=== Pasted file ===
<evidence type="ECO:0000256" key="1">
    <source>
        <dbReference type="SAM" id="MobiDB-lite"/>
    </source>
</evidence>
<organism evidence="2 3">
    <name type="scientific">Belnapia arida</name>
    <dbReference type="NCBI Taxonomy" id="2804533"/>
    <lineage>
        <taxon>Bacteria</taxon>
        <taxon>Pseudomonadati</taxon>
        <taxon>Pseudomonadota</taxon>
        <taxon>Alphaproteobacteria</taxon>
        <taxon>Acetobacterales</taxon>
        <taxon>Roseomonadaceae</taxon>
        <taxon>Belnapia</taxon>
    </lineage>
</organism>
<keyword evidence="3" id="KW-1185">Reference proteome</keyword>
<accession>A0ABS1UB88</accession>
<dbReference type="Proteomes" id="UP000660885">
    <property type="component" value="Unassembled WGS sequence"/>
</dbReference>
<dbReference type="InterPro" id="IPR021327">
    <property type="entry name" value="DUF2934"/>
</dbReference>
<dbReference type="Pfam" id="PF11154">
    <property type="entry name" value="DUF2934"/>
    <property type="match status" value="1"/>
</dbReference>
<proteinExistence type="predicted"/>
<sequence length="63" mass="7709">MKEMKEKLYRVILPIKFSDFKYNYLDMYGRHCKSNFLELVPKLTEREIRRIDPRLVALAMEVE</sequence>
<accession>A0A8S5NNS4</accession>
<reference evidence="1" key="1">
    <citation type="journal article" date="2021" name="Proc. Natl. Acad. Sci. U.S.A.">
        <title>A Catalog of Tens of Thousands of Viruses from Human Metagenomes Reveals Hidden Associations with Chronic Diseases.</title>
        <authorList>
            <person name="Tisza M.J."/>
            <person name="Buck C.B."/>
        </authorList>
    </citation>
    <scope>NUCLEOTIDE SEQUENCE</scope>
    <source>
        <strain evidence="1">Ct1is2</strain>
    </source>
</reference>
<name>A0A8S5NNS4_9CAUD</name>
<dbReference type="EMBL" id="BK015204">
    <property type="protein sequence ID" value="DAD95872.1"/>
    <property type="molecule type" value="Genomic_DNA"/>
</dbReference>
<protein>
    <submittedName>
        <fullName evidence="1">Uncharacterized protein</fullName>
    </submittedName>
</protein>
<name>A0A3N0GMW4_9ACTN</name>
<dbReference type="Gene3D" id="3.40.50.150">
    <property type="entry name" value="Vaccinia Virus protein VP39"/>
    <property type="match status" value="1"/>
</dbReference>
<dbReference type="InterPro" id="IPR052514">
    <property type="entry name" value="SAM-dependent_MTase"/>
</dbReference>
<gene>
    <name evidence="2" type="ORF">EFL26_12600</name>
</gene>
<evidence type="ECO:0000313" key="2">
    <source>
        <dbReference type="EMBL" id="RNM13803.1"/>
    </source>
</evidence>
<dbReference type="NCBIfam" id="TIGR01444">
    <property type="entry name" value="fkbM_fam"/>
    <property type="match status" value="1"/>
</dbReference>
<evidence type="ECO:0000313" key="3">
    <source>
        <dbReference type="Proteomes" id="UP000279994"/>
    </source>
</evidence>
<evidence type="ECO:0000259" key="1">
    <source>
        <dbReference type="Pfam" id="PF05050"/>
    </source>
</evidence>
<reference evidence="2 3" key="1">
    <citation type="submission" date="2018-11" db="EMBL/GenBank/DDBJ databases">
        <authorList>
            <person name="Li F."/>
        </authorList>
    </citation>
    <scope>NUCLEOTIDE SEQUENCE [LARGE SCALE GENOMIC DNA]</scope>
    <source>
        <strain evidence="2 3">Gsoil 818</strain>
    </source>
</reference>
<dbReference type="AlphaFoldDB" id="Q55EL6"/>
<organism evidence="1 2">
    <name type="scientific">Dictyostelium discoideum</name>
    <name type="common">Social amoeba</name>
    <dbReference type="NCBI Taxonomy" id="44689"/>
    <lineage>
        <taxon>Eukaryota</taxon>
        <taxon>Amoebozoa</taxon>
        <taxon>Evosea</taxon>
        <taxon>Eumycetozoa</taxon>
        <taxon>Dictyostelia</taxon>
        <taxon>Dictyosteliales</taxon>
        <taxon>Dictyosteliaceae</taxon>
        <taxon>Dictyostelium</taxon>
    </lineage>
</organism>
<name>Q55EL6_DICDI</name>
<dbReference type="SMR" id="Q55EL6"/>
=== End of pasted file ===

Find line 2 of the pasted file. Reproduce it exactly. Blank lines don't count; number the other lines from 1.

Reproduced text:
    <source>